EU court rules to regulate genome editing as a GMO | Michigan Farm News

EU court rules to regulate genome editing as a GMO

Category: Opinion, Technology

by Farm News Media

Lab-Photo_MFN_8.3.18
The European Court of Justice ruled that organisms obtained by gene editing techniques are subject to the same regulations as genetically modified organisms (GMOs).

Lack of science and abundance of politics played a role in the recent decision by the European Court of Justice (ECJ) regarding gene editing technology, according to U.S. Agriculture Secretary Sonny Perdue.

“Government policies should encourage scientific innovation without creating unnecessary barriers or unjustifiably stigmatizing new technologies,” Perdue said after the decision was released. “Unfortunately, this week’s ECJ ruling is a setback in this regard in that it narrowly considers newer genome editing methods to be within the scope of the European Union’s regressive and outdated regulations governing genetically modified organisms.”

In a ruling that took many officials world-wide by surprise, the European Court of Justice ruled that organisms obtained by gene editing techniques are subject to the same regulations as genetically modified organisms (GMOs).

Earlier this year, the ECJ’s advocate general said that in his opinion, there is a clear line between mutagenesis, which changes an organism’s DNA, and transgenics, which introduces the DNA from another species.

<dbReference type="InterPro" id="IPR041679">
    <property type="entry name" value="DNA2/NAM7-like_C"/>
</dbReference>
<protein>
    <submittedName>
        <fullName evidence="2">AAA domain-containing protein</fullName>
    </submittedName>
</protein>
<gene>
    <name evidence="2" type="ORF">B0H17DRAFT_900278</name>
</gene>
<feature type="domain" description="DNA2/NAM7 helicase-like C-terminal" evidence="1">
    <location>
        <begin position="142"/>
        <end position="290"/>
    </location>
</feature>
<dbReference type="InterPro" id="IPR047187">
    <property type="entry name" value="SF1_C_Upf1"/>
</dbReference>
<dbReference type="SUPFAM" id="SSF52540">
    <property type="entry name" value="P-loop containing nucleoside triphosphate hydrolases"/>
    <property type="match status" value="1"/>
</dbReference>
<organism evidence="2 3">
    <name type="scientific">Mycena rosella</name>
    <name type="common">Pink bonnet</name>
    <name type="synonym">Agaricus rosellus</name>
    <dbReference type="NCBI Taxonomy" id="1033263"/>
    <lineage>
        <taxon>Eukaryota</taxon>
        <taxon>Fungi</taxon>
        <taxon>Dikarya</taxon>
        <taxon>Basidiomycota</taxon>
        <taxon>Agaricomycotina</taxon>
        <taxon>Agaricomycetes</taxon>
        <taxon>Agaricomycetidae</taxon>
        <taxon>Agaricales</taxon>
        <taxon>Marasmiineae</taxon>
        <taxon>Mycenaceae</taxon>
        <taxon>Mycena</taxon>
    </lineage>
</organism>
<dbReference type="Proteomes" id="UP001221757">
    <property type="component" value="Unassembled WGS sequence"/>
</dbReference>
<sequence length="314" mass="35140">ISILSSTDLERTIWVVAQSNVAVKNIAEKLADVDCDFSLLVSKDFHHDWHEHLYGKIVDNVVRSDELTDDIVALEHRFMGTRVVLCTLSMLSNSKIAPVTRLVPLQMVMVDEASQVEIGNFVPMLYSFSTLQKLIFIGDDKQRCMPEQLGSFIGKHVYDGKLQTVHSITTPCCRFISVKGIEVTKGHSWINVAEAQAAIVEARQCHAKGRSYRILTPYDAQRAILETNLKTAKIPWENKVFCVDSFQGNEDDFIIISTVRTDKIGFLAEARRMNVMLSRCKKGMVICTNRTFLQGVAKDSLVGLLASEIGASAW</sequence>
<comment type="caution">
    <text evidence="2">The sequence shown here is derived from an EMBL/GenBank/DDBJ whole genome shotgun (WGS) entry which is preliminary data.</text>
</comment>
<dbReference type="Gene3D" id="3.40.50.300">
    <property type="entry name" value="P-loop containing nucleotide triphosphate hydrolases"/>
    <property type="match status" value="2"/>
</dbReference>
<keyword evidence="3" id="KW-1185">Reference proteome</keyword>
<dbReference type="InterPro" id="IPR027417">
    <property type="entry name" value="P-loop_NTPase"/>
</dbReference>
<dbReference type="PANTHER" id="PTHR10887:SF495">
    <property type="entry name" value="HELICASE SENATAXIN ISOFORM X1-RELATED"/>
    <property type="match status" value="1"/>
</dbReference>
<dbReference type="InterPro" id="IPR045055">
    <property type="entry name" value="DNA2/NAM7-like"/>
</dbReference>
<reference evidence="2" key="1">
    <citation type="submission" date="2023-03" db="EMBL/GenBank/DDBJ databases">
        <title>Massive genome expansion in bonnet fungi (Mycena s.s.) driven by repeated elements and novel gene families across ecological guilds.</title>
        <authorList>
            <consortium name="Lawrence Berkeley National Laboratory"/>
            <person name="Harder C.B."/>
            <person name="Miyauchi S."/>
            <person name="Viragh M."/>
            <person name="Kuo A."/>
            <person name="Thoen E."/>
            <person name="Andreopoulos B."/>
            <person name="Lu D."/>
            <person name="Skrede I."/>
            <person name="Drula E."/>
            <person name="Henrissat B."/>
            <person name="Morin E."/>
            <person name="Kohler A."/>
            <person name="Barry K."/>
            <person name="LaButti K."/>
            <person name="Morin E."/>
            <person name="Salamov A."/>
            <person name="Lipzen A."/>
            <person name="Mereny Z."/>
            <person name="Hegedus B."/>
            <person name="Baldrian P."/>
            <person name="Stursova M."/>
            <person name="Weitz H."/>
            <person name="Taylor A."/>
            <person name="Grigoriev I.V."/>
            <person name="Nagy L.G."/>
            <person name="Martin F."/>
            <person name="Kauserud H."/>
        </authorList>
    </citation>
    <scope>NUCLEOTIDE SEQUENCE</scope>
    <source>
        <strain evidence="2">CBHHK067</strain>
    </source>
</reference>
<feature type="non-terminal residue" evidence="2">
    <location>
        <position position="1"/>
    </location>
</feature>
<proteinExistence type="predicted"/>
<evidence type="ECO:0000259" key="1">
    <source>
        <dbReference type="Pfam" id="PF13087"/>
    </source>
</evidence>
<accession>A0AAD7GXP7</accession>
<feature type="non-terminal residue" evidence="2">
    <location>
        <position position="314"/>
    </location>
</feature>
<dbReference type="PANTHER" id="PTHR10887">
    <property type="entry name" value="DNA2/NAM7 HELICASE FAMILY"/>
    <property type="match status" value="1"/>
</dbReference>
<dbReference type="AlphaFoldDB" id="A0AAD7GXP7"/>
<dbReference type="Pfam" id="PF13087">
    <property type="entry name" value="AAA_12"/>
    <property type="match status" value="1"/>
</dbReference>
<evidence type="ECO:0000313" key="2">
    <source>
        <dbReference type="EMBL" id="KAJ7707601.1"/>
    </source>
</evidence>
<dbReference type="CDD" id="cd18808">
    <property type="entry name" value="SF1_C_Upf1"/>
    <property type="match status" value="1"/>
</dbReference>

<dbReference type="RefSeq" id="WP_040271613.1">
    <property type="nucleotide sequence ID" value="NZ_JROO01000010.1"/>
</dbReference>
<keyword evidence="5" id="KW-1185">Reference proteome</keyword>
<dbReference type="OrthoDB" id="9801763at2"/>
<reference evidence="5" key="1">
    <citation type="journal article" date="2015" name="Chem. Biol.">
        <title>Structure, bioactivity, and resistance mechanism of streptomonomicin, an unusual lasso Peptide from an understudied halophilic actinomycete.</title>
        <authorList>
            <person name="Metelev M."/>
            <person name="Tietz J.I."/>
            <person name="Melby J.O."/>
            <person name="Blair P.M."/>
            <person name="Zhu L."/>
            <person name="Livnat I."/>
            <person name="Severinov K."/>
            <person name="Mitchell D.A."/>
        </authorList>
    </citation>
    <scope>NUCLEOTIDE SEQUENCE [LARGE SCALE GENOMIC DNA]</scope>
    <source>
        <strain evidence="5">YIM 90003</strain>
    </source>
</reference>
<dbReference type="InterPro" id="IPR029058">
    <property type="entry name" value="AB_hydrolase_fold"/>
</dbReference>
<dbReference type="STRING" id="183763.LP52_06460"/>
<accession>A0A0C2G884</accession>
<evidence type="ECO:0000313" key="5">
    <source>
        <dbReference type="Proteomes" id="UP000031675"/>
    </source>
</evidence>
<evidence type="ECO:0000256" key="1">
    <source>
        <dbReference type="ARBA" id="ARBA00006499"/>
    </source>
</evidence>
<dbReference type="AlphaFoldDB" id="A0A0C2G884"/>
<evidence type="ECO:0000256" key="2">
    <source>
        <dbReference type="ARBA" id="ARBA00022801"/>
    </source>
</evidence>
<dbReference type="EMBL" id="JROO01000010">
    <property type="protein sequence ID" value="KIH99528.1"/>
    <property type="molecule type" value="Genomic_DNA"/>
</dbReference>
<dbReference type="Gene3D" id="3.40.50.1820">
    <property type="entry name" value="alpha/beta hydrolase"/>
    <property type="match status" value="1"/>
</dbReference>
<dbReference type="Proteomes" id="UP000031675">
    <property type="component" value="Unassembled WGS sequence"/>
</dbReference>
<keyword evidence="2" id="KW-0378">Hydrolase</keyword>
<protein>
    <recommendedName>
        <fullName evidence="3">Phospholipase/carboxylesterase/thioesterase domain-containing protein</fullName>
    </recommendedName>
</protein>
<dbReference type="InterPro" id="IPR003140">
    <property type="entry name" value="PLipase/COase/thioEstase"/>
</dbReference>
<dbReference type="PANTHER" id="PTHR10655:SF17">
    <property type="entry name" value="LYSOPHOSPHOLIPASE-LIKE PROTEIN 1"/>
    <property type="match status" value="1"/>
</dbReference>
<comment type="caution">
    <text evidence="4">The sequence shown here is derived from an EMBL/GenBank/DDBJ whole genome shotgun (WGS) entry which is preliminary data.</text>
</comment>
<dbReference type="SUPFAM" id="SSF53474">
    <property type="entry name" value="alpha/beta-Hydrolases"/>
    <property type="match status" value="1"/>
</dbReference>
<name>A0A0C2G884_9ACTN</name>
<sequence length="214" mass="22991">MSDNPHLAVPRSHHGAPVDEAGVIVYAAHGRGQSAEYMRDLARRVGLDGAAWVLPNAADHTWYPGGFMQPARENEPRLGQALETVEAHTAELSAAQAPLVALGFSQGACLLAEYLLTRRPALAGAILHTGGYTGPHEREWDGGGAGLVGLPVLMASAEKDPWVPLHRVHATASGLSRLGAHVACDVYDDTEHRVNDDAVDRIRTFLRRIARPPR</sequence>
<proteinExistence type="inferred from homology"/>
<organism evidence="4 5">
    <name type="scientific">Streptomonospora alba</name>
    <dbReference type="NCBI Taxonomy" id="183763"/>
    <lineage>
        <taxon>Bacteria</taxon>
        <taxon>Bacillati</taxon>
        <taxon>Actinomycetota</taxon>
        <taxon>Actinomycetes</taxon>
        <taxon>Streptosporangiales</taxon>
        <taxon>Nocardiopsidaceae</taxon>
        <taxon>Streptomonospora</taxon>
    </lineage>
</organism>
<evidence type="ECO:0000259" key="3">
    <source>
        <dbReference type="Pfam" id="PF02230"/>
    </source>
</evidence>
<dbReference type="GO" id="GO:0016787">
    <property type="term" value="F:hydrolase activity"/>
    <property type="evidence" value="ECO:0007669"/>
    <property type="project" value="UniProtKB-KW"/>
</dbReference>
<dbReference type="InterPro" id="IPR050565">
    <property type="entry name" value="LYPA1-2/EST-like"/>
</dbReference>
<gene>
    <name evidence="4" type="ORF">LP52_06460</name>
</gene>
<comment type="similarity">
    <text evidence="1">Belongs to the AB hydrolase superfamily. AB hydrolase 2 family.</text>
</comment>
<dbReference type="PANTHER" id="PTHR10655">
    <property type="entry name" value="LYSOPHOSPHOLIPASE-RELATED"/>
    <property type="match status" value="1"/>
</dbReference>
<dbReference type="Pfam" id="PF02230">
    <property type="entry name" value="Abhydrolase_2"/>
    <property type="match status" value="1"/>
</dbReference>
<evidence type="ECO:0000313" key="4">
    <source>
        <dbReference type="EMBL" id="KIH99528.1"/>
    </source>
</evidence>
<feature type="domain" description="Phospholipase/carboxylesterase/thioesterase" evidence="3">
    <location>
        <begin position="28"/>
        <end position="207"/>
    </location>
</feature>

"We encourage the European Union to seek input from the scientific and agricultural communities, as well as its trading partners, in determining the appropriate implementation of the ruling,” Perdue said.

“Innovations in precision biotechnology, such as genome editing, hold great promise. For consumers, potential benefits include healthier, higher-quality foods at affordable prices. For farmers, they include improvements in productivity, plant and animal health, and environmental sustainability.

"The global regulatory treatment of genome-edited agricultural products has strategic innovation and trade implications for U.S. agriculture,” he said. “For this reason, USDA has clear science- and risk-based policies that enable needed innovation while continuing to ensure these products are safe. In light of the ECJ ruling, USDA will re-double its efforts to work with partners globally towards science- and risk-based regulatory approaches,” Perdue said.